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I wrote the following nearly two years ago, on the occasion of our twins’ first birthday.
Today, our twins turn one. I haven’t yet met them, but I love them already.
We need to celebrate – and yet how does one celebrate the birthday of someone they’ve never met? Someone who is already so firmly locked inside one’s heart, but so achingly distant?
Perhaps our celebrations looked a little odd from the outside. But I think that those who, each year, mark the birthday of a child they never met, a child born asleep or taken too soon – maybe they can understand our need to celebrate.
We did some of the usual traditions. There were balloons, cake and candles, and homemade cards. Missy didn’t struggle to create a card for each of her new little brothers.
But, lacking the no-nonsense self-confidence of a 4-year-old, I stared at my blank card last night and I was stuck. Making a homemade card for each of my children’s birthdays is a tradition so firmly imprinted into the DNA of our family that I couldn’t do anything else – yet how do you make a card for someone you’ve never met?
I settled on a generic caterpillar design, suitable for a first birthday. Twins, please forgive me – I don’t yet know your characters, your traits, your gifts and your passions. Next year will be different.
We sang ‘Happy Birthday’ – to each twin, individually, marking the start of an upbringing which will firmly recognise each of them as separate, unique entities. But it was our birth kids who blew out the candles, it was they who were in the photos. Next year will be different.
There were no presents. The twins are coming into a home already bulging with entertainment and activity and, besides, there will be moving-in presents and Christmas presents. Their birthday presents were the cots, drawers, shelves, clothes and nappies I’m rapidly sourcing from eBay and Gumtree. Next year will be different.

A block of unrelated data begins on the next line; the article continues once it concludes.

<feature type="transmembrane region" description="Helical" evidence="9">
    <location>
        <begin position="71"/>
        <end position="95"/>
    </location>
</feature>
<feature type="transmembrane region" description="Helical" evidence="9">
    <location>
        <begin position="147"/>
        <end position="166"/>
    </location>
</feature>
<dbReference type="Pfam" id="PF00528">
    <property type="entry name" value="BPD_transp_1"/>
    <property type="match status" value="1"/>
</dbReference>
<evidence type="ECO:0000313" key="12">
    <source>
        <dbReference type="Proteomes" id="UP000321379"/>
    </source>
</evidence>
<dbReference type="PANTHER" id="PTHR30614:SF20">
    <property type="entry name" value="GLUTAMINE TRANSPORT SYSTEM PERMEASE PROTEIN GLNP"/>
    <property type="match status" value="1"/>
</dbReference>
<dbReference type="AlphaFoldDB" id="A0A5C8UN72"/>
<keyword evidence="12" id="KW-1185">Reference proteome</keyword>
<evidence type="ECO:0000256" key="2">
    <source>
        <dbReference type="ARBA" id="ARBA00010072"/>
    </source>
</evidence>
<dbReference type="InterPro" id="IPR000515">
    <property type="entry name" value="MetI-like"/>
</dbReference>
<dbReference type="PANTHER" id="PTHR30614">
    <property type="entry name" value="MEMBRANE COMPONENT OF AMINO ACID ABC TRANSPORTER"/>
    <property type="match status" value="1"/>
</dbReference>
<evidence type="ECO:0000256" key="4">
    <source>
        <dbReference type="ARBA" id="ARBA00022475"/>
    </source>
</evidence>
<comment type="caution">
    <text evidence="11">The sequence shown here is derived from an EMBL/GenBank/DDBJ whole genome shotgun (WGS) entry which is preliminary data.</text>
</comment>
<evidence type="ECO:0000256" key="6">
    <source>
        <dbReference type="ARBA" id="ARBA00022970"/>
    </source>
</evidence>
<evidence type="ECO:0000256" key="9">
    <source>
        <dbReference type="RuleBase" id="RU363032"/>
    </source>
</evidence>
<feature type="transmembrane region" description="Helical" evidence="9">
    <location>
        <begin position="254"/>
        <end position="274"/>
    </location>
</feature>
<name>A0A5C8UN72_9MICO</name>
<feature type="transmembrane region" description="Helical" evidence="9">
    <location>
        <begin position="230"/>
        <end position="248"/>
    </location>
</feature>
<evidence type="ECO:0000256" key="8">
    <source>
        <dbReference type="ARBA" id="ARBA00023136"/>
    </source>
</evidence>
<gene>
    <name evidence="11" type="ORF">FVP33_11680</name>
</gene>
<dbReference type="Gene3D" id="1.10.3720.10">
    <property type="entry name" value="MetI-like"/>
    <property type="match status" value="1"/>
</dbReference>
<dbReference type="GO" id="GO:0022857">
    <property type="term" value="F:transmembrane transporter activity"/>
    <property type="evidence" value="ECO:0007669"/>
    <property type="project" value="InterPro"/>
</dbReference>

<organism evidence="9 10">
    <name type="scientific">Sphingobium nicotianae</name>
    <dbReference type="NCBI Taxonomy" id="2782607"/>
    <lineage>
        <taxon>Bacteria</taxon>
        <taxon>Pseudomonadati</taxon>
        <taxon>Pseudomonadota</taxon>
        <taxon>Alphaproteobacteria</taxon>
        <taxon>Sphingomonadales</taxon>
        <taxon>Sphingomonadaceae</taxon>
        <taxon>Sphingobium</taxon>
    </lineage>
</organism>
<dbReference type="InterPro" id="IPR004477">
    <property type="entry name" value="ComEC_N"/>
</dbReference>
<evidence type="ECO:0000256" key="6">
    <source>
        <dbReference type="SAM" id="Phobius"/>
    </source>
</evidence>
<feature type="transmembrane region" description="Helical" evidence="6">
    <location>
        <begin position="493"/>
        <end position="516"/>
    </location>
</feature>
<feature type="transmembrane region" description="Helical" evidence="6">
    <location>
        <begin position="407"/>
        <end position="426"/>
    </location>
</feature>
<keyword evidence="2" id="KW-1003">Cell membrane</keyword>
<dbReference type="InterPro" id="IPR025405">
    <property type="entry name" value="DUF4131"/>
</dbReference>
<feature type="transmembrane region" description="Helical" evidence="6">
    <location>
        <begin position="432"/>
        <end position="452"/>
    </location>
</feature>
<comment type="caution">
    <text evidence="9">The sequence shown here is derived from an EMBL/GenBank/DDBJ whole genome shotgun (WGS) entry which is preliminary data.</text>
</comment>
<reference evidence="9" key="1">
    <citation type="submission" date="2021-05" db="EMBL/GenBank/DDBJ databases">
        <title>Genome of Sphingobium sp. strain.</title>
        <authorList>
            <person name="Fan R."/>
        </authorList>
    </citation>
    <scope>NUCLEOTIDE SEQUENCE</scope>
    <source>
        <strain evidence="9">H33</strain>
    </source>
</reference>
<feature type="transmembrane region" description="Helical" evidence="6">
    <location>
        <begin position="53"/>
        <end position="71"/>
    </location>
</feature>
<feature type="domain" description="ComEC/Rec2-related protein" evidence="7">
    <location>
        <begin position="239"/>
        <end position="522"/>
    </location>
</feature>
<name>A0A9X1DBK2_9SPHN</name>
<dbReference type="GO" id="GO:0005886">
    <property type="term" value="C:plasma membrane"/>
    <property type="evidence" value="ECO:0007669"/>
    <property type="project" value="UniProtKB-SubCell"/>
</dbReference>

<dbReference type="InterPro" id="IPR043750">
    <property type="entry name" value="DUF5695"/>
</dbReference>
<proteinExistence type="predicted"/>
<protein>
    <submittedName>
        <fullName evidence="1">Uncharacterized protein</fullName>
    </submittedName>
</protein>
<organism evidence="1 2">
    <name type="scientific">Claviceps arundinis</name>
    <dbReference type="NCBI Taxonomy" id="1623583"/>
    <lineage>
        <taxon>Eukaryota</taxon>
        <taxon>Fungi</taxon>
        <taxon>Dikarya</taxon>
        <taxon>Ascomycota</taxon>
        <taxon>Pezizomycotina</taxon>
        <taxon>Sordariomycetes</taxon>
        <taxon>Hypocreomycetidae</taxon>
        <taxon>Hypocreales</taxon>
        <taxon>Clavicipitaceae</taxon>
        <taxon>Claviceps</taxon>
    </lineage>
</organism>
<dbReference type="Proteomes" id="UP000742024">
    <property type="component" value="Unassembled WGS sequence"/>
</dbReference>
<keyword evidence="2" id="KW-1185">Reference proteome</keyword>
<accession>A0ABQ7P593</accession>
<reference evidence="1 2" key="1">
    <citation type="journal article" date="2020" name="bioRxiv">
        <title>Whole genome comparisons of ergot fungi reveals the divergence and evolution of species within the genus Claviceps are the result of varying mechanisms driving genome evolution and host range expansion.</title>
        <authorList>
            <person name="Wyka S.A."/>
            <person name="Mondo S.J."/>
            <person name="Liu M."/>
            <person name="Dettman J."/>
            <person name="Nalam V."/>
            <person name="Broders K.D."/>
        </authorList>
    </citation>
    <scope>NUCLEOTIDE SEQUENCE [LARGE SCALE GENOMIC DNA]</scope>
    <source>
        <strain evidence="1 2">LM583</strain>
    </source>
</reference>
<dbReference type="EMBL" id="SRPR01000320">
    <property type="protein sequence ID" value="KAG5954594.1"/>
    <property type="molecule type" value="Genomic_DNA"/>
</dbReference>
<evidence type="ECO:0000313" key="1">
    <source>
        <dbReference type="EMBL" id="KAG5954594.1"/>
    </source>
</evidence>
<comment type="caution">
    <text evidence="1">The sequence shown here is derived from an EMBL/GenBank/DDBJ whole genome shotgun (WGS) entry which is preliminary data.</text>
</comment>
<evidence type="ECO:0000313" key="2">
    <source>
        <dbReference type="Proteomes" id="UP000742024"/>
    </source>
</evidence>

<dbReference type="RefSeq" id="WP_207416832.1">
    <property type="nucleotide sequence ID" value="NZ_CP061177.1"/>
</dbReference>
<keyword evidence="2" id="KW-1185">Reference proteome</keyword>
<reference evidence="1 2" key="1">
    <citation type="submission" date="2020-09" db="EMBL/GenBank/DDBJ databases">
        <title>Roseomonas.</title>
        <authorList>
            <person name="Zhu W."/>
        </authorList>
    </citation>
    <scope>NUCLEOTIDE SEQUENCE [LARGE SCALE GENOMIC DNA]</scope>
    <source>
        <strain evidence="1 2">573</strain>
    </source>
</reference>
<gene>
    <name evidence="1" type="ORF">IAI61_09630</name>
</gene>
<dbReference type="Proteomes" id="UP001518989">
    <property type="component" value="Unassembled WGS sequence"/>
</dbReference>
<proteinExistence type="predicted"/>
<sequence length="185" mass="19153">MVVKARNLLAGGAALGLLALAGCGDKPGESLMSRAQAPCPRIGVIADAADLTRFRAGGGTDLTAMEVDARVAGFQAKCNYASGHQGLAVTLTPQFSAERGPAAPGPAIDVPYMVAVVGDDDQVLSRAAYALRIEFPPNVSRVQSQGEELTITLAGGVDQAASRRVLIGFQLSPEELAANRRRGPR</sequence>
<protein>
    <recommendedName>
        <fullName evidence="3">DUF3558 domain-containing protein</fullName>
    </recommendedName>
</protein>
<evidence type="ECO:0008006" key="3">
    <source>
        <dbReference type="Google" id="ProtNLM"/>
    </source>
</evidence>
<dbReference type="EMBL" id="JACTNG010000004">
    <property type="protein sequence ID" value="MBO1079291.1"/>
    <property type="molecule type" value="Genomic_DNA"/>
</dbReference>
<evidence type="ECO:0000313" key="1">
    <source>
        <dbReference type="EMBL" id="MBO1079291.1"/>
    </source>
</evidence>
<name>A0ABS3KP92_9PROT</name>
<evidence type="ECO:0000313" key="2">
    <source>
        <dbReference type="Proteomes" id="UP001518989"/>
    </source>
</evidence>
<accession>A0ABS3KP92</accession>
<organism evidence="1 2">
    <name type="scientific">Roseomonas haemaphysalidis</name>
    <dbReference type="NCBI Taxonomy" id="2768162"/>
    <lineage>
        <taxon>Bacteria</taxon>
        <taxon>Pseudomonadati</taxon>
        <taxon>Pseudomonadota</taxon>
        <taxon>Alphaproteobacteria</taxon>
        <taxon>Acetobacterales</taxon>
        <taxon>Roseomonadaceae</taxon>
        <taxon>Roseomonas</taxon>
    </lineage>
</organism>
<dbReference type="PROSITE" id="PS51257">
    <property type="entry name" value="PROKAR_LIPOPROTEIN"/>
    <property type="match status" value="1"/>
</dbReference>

There was no measuring on the height chart. We have a permanent record of how tall each of our birth children were on their first birthday – but, for the twins, we will have to be content to measure them two months late. Next year will be different.
There was no party – not at our house anyway – because how can you party without the guests of honour being there? Instead, they celebrated at their foster home, and their brilliant foster mum deserved every minute of this joyful day with them. She has been the one to feed them, nurture them, love them through their first year. Next year will be different.
For me, there were no nostalgic reminisces, no casting my mind back to the first twinges, the contractions, the labour, the birth, the early minutes and hours. I have no idea what I was doing one year ago today. Next year this won’t be any different.
Nor will it be next year, or the year after, or the year after that.
I will never have this date indelibly etched into my memory because, at the time, I had no awareness of the significance of it, no idea that our family had just changed forever.
But I think of her.
And I wonder how many hours she laboured, and how she felt, and what she was thinking, and if she had anyone by her side. And I like to remember my joy when each of my birth children screamed their way into this world, and imagine her feeling this about her birth children, giddy in love with them like I was with mine.
They are our twins. But they are hers as well. Today we celebrate the three of them.
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